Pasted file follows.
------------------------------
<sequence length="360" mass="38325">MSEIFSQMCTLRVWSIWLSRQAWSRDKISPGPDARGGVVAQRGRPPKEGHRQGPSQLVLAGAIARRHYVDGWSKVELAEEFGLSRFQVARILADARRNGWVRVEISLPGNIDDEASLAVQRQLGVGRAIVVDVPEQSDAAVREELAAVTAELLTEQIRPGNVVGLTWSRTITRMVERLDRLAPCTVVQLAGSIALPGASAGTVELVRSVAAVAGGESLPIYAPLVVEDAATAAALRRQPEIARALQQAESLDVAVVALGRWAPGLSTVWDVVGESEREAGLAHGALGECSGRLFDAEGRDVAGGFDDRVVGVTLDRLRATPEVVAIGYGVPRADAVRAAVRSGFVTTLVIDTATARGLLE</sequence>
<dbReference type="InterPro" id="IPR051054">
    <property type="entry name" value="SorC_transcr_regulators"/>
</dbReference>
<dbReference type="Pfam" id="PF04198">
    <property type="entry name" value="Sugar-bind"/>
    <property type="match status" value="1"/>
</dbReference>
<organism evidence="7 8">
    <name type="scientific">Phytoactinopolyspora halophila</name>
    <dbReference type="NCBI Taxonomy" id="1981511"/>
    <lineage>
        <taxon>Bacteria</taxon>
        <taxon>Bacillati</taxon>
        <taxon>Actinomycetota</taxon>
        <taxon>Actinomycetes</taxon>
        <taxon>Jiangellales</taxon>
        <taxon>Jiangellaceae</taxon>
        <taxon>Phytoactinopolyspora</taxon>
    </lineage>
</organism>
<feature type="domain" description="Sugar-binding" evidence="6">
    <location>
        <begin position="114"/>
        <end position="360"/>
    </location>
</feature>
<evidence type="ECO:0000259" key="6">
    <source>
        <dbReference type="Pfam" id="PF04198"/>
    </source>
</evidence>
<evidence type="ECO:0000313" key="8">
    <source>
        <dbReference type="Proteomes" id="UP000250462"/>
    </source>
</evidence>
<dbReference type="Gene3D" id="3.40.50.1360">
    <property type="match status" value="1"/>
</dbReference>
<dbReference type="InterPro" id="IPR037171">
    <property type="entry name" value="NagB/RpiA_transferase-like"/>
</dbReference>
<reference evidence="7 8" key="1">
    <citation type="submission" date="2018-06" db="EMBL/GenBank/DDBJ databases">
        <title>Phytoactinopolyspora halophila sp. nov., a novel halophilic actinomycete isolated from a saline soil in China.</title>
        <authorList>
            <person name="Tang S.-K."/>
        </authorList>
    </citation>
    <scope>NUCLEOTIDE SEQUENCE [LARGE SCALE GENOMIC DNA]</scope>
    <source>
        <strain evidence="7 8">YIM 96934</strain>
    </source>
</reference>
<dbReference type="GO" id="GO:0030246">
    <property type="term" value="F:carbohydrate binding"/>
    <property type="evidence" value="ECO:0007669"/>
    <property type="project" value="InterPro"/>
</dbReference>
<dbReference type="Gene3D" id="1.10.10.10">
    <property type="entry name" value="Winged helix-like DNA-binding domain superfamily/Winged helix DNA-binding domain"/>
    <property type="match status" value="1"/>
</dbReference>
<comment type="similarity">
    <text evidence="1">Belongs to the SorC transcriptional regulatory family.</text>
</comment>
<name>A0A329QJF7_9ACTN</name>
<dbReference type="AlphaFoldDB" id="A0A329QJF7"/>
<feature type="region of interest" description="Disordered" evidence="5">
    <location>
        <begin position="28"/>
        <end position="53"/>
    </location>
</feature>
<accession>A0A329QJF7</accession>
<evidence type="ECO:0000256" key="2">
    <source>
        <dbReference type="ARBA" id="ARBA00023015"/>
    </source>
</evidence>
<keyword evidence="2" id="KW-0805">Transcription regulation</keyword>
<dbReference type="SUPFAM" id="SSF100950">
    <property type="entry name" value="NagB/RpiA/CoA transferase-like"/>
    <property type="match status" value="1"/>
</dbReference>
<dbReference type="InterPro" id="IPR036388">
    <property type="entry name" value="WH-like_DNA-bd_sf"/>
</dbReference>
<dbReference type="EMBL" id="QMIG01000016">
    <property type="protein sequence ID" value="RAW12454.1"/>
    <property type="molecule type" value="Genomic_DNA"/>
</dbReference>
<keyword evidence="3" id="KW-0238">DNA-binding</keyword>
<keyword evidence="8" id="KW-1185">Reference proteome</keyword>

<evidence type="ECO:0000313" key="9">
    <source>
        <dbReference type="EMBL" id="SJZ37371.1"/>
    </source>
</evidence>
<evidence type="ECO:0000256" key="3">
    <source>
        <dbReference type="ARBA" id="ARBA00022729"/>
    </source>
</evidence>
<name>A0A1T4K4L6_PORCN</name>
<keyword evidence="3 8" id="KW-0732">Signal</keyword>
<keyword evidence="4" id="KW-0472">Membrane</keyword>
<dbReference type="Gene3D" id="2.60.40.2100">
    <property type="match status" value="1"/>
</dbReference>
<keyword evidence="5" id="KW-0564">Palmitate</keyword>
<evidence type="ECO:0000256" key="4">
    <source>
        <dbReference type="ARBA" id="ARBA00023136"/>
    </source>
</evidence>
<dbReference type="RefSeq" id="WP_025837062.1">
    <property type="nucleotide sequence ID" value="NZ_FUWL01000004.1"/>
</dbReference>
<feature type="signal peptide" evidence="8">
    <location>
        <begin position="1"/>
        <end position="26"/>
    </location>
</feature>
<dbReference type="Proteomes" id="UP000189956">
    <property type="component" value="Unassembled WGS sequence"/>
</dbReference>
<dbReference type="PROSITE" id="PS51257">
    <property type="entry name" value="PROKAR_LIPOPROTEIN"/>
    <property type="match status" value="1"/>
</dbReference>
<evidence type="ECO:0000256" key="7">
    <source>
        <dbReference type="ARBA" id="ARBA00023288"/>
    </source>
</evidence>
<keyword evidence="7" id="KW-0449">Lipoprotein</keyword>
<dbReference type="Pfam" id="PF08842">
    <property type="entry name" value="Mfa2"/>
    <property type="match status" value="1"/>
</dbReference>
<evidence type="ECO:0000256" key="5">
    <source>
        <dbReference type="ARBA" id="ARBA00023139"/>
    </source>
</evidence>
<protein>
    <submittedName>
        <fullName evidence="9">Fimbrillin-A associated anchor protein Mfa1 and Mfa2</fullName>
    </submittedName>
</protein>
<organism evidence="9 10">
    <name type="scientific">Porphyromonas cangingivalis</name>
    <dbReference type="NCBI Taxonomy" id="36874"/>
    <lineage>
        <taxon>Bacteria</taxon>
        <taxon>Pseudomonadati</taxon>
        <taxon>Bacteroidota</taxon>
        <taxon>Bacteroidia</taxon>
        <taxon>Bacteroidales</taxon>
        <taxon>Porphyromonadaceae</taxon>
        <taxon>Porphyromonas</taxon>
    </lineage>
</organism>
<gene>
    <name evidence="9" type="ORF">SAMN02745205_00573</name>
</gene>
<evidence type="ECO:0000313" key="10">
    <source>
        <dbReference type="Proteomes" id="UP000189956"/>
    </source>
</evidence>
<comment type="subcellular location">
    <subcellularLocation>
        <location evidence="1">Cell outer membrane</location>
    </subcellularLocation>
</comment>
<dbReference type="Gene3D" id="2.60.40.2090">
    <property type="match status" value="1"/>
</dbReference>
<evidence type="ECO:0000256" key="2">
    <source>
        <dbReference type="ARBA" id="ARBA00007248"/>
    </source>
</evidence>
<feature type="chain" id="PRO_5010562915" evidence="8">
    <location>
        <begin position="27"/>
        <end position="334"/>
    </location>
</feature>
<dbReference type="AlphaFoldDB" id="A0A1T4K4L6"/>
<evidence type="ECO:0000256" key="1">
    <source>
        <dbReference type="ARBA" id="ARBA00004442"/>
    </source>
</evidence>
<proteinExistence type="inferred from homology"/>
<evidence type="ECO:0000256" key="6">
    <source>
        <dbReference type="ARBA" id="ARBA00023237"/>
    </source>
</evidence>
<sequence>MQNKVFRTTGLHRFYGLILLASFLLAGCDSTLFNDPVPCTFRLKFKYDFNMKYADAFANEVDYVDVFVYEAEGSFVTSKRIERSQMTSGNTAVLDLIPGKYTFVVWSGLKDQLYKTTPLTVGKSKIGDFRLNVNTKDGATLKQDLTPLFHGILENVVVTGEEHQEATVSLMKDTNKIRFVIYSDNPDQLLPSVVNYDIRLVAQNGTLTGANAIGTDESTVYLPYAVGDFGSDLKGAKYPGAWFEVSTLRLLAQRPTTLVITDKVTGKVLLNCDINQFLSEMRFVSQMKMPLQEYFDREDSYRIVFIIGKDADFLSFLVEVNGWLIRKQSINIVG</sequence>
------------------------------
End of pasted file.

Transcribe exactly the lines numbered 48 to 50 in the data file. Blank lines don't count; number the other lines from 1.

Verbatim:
            <person name="Tang S.-K."/>
        </authorList>
    </citation>